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MOFFETT FIELD (CBS SF) — San Francisco to New York in two hours? It’s been possible for 40 years, as anyone who flew the Concorde from New York to London can tell you, but it’s not allowed because of Federal Aviation Administration regulations about supersonic flights over land. Seems people don’t like the sound of sonic booms every few hours over their homes, but new research from NASA Ames Research Center, and the facility at Edwards could make sonic booms more tolerable, and make hour-long cross-country flights a reality.
Technology has now progressed to the point where a practical supersonic jet with a quieter, more tolerable sonic boom is not only possible, but feasible, according to NASA engineers.
“Lessening sonic booms — shock waves caused by an aircraft flying faster than the speed of sound — is the most significant hurdle to reintroducing commercial supersonic flight,” said Peter Coen, head of the High Speed Project in NASA’s Aeronautics Research Mission Directorate in Washington, D.C. “Other barriers include high altitude emissions, fuel efficiency and community noise around airports.”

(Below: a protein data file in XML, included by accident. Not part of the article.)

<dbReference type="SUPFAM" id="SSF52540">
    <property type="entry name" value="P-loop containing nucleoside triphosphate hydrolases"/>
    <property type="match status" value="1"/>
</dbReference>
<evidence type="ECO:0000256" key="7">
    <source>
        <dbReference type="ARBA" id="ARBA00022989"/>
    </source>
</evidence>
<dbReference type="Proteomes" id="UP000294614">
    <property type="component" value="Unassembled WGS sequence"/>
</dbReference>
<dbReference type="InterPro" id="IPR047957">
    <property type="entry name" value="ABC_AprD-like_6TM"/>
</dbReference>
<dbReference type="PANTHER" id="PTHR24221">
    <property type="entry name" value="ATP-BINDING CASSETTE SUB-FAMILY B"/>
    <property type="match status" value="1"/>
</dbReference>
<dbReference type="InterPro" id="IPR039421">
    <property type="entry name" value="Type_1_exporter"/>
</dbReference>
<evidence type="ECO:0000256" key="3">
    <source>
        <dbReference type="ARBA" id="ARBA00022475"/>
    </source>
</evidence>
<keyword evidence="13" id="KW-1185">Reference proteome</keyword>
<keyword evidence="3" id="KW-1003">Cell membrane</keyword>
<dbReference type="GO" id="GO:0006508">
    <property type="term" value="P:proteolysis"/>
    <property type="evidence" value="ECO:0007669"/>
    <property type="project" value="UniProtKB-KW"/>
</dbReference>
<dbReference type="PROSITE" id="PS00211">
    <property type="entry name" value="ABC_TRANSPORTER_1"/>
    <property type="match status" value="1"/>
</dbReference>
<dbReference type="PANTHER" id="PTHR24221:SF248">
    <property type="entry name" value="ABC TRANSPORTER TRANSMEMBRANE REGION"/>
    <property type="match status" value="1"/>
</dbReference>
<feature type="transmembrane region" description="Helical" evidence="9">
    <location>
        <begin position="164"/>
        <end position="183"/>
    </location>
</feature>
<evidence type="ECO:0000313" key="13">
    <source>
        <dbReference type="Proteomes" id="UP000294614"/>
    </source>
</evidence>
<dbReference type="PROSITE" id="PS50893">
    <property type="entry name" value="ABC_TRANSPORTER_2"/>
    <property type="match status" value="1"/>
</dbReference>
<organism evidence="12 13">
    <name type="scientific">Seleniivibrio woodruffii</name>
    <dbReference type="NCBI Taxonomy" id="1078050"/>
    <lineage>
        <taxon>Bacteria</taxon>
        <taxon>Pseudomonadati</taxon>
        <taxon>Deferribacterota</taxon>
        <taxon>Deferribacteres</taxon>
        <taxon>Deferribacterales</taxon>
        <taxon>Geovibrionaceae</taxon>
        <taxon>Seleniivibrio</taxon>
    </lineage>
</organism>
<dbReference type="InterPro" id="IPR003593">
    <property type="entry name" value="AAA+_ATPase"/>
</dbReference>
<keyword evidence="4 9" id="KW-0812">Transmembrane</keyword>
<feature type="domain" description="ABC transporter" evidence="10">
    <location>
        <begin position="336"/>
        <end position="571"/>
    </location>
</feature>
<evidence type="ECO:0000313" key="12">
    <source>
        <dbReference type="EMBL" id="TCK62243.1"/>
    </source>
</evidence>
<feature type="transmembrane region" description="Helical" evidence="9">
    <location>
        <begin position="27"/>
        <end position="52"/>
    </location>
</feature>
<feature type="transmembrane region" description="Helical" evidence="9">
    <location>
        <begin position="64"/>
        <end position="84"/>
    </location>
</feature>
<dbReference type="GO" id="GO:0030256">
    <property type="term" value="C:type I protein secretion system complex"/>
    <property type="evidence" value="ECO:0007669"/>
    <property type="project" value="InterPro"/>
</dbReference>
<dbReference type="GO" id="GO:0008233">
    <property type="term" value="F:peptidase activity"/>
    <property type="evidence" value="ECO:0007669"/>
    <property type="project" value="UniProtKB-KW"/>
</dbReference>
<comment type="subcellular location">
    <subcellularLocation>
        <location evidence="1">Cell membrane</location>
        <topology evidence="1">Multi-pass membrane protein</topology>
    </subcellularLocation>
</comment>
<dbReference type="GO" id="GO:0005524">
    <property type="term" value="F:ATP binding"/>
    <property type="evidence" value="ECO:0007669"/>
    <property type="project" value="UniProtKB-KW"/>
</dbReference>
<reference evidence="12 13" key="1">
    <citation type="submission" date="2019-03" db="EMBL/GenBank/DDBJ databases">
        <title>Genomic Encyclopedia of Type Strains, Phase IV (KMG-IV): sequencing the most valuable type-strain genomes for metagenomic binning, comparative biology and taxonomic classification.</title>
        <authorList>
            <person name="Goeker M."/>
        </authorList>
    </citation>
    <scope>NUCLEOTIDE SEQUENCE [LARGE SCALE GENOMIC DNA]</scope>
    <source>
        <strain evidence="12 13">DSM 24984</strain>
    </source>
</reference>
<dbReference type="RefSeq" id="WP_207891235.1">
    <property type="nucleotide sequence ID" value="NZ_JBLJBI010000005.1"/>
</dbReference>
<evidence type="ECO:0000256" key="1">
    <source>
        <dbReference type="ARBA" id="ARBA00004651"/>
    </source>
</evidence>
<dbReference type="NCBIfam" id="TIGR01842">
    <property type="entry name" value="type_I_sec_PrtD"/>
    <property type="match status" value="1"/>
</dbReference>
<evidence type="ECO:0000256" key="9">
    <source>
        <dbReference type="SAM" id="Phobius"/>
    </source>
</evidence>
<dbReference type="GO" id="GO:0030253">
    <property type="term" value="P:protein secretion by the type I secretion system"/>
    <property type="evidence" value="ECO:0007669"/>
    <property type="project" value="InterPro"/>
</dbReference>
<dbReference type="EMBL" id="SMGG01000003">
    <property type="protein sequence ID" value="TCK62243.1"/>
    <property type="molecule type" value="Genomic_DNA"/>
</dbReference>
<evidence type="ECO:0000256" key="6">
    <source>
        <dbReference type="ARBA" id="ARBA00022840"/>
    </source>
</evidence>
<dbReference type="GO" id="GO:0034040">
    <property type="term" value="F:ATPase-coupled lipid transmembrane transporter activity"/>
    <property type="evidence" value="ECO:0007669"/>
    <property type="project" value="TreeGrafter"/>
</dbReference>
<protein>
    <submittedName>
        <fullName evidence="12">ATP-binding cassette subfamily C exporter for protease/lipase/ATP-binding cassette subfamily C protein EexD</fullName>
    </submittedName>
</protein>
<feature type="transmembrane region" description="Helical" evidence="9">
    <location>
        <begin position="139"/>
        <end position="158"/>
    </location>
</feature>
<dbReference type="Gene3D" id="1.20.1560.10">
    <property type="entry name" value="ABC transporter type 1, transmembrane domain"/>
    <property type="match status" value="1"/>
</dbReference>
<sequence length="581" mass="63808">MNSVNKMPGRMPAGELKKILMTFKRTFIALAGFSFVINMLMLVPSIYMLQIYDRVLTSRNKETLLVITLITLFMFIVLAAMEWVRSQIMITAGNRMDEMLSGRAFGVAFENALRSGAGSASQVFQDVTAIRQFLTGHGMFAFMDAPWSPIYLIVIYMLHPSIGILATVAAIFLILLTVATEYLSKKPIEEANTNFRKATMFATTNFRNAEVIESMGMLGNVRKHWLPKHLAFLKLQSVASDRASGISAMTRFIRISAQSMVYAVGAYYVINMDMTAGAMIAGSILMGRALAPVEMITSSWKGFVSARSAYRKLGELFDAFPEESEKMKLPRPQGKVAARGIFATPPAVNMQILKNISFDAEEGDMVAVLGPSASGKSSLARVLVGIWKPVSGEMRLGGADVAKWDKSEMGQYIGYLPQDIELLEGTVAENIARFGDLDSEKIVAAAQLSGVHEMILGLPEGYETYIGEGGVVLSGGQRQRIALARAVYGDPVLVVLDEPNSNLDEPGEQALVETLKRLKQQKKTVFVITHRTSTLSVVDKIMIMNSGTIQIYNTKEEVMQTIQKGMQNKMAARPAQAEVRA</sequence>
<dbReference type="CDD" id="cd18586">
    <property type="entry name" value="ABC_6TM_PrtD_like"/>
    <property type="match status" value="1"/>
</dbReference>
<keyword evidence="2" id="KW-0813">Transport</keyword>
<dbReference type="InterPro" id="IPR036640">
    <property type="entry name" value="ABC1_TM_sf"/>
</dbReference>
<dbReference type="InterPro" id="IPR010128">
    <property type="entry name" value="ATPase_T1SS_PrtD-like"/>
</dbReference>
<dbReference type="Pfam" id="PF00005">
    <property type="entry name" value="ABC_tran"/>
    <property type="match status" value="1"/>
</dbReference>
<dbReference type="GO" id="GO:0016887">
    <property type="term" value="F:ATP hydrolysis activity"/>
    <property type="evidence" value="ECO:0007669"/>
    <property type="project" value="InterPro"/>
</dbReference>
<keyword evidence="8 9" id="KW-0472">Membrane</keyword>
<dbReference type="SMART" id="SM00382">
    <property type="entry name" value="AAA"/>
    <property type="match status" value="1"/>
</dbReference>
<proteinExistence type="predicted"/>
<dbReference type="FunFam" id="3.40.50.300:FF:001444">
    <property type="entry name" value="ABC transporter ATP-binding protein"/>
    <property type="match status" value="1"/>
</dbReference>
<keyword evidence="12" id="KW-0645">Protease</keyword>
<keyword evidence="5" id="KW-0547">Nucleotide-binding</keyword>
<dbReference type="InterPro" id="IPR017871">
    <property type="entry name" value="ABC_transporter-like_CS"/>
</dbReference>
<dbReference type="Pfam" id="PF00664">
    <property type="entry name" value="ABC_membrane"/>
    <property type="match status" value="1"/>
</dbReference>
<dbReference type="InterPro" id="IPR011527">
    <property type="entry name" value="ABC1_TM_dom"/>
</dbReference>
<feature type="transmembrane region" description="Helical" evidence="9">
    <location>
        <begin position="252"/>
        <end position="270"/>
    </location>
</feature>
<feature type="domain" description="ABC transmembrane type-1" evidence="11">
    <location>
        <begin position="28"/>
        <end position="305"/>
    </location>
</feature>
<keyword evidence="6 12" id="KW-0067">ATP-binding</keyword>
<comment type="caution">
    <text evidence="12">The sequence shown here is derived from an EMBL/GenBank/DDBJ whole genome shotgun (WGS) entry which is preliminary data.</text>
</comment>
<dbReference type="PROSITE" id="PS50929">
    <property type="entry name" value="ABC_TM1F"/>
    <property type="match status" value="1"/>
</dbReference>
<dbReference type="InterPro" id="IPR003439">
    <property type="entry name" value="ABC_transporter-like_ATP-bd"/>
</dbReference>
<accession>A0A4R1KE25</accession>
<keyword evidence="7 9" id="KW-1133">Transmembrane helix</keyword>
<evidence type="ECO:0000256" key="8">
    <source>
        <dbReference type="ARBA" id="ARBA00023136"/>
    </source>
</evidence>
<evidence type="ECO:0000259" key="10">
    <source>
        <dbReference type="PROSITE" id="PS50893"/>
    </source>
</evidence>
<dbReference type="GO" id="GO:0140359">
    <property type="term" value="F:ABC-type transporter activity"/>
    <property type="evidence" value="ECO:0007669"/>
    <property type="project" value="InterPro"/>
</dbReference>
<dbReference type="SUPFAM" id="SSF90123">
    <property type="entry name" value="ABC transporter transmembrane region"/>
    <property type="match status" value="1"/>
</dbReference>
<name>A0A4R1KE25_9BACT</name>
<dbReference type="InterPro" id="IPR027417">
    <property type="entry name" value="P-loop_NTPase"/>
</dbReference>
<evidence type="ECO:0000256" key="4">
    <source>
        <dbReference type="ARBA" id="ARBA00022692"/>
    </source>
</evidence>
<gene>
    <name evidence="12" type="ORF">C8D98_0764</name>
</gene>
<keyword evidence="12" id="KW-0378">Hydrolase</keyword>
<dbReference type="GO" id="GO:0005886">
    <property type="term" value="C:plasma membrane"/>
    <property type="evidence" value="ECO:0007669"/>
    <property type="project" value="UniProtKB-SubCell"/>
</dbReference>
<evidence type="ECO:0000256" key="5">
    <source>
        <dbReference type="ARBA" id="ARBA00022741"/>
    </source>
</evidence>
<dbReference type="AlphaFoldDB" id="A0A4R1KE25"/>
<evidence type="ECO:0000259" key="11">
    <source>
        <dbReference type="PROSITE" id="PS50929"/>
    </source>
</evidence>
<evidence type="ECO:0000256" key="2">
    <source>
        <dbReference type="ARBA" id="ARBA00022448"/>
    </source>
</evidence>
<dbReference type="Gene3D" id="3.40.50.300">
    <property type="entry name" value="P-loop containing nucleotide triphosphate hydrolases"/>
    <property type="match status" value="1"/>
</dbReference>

Part of the research, besides testing designs, is to create a government standard for low sonic booms that would allow aerospace companies to build jets that fit the regulations. NASA is presenting the research this week in Atlanta.
In one test, volunteers rated 140 different booms to see what was most tolerable, and least disruptive.
Another research group is looking at designs that minimize the boom, including cylindrical bodies both with and without wings, in addition to full aircraft designs.
NASA’s Ames Research Center in Silicon Valley is testing designs in wind tunnels. Some of the better examples include the needle-like nose, similar to the retired Concorde, a delta-wing (also used by the Concorde), and highly swept-back wings that all have quieter booms.
There have been two supersonic airliners, the Russian Tu-144, and the well-known Concorde flown by the UK and France. The original Concorde concept dates back to 1959, when the plans were made to create the aircraft, which first flew ten years later. The Concorde was retired, and the remaining aircraft sent to museums three years after a July 25th, 2000 crash that killed all 100 people on board and four on the ground. The cost of maintaining the aircraft and the demand for tickets couldn’t sustain the prograam.